What did the data reveal about the efficacy of this regimen in the overall population and in various subgroups?

The primary end point of the study, PFS, was met. The median PFS for the experimental arm was [13.93 months; 95% CI, 11.73-not evaluable] vs [9.46 months; 95% CI, 8.1-10.78] for the control arm [HR, 0.70; 95% CI, 0.53-0.93; P = .0075].2

In this study, the selinexor combination benefited patients across subgroups.2 Subgroup analyses are important to me when I review data because I’m [considering whether the experimental] therapy is appropriate for my particular patients, given their age, performance status, and other factors. An important [factor in the patient population of this study is] prior exposure. Remember, the percentage of patients who had received daratumumab was small,2 but these are difficult patients to treat. Before the introduction of these new drugs, the projected OS of daratumumab-refractory patients was less than 8 months.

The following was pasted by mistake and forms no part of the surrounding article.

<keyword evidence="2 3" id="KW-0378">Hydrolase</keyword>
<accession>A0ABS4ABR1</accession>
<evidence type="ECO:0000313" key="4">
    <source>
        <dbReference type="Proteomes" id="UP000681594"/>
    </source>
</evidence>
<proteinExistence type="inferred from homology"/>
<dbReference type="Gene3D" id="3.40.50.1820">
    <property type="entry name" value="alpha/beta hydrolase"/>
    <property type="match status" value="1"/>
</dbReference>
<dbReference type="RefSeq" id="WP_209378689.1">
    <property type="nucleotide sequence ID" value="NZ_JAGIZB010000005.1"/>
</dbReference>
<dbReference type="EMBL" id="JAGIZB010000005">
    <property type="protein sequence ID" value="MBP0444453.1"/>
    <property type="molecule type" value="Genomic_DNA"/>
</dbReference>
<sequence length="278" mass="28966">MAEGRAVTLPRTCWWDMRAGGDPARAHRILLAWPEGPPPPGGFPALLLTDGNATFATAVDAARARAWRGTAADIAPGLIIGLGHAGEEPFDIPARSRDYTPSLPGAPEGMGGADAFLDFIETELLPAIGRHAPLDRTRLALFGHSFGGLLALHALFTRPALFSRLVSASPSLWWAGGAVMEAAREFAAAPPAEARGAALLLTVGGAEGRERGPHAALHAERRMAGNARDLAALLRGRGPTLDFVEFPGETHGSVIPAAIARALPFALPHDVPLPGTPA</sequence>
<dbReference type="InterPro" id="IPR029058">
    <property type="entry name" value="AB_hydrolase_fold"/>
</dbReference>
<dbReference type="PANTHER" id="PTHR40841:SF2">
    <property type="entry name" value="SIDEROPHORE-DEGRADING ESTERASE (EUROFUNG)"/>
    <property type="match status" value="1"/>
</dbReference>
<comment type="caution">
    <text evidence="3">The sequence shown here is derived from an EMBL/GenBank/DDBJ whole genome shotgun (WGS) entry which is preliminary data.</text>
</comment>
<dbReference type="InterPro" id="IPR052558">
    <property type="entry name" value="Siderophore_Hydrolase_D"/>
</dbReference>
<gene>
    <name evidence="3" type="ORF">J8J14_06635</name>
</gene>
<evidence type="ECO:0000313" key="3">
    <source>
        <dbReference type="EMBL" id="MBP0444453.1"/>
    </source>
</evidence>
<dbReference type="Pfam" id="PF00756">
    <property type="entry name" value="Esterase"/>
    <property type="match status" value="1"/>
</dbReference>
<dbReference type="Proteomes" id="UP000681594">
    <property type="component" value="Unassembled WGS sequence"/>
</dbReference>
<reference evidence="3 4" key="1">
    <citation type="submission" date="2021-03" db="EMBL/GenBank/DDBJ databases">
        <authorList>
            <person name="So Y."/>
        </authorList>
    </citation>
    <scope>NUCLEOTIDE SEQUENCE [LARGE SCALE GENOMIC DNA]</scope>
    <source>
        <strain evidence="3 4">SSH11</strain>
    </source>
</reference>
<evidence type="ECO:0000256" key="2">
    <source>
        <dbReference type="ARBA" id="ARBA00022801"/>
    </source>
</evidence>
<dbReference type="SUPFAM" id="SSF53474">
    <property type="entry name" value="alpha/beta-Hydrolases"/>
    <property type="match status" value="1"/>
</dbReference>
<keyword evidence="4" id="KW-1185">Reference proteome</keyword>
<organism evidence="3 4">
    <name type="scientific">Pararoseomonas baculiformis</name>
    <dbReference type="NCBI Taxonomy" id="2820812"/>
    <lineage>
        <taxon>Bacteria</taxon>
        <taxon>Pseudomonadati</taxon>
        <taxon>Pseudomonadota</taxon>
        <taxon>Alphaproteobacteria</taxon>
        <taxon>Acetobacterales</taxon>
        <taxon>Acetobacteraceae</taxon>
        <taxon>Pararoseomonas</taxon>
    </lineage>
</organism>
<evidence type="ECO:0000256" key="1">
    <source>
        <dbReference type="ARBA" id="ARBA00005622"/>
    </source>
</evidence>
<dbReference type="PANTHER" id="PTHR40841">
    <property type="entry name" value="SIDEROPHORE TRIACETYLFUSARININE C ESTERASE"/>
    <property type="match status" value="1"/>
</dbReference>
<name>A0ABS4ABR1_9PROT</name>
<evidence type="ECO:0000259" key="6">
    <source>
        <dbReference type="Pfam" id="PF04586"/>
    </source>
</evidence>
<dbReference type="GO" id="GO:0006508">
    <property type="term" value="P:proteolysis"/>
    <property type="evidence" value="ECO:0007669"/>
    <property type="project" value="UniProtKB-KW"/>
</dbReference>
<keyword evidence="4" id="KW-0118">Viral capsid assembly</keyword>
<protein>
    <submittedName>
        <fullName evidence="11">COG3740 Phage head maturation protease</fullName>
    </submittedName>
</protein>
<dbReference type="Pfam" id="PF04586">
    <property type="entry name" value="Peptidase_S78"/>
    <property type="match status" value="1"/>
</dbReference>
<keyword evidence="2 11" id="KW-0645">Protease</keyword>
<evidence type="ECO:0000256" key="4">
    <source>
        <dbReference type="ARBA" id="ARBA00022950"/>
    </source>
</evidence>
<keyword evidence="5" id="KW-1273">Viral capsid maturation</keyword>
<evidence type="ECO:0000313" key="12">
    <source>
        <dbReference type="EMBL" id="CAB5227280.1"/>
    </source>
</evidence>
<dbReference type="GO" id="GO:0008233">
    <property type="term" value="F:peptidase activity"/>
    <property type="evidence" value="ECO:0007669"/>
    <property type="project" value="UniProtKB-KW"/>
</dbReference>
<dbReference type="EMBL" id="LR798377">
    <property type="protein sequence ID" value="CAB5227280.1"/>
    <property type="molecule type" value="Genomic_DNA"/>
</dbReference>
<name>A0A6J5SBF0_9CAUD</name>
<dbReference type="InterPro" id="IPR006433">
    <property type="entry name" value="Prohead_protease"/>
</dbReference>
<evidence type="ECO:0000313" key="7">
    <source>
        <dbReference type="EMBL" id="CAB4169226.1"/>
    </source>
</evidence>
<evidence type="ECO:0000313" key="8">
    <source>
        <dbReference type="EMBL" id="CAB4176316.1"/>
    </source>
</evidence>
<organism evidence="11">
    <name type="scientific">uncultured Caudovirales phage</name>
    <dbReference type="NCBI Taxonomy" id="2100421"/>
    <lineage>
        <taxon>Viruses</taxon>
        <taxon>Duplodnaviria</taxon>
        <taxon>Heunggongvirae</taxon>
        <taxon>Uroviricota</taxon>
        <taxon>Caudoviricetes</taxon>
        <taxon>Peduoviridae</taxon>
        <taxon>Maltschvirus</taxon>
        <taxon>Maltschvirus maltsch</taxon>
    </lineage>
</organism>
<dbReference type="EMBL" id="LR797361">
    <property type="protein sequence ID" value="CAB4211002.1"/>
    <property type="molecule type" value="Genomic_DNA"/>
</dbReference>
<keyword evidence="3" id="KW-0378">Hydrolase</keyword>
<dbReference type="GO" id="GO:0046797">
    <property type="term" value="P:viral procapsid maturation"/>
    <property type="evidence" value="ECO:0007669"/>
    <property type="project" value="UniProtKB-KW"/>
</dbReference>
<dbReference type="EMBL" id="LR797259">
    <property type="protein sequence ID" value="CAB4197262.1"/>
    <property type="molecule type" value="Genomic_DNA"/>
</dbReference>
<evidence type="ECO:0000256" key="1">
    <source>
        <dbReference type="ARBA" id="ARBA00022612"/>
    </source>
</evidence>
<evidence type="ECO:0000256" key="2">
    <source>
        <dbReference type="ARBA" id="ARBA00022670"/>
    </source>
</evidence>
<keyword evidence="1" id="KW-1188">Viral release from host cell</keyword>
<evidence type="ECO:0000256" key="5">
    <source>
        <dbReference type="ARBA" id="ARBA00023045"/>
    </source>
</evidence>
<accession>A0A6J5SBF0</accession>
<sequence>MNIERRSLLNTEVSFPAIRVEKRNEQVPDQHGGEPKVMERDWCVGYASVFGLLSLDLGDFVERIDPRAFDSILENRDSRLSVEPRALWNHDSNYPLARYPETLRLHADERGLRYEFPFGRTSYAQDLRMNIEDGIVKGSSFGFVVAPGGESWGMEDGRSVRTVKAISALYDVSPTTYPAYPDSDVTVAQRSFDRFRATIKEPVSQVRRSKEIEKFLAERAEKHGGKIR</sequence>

Now, with the addition of this new therapy, we can [extend] the life of daratumumab-refractory patients. [In the BOSTON study, such patients demonstrated a HR of 0.49 [95% CI, 0.13-1.84]. Among the subgroups defined by cytogenetic abnormalities, patients with del(17p) also performed well [HR, 0.38; 95% CI, 0.16-0.86]. Patients with t(4;14) [also experienced a benefit, though it was a] little less [HR, 0.66; 95% CI, 0.31-1.43]. Additionally, there was a benefit for patients with the 1q21 amplification, which is becoming an important genetic [biomarker], and also a benefit for patients with moderate renal insufficiency, ie, an estimated glomerular filtration rate between 30 and 60 mL/min.

Finally, benefit was observed among all subgroups defined by the number of prior lines of therapy and by the presence or absence of prior stem cell transplant.2 The ORR in the experimental arm, featuring selinexor, dexamethasone, and once-weekly bortezomib, was [76.4%]. In contrast, the ORR in the control arm, featuring only dexamethasone plus bortezomib, which was initially given twice weekly, was [62.3%].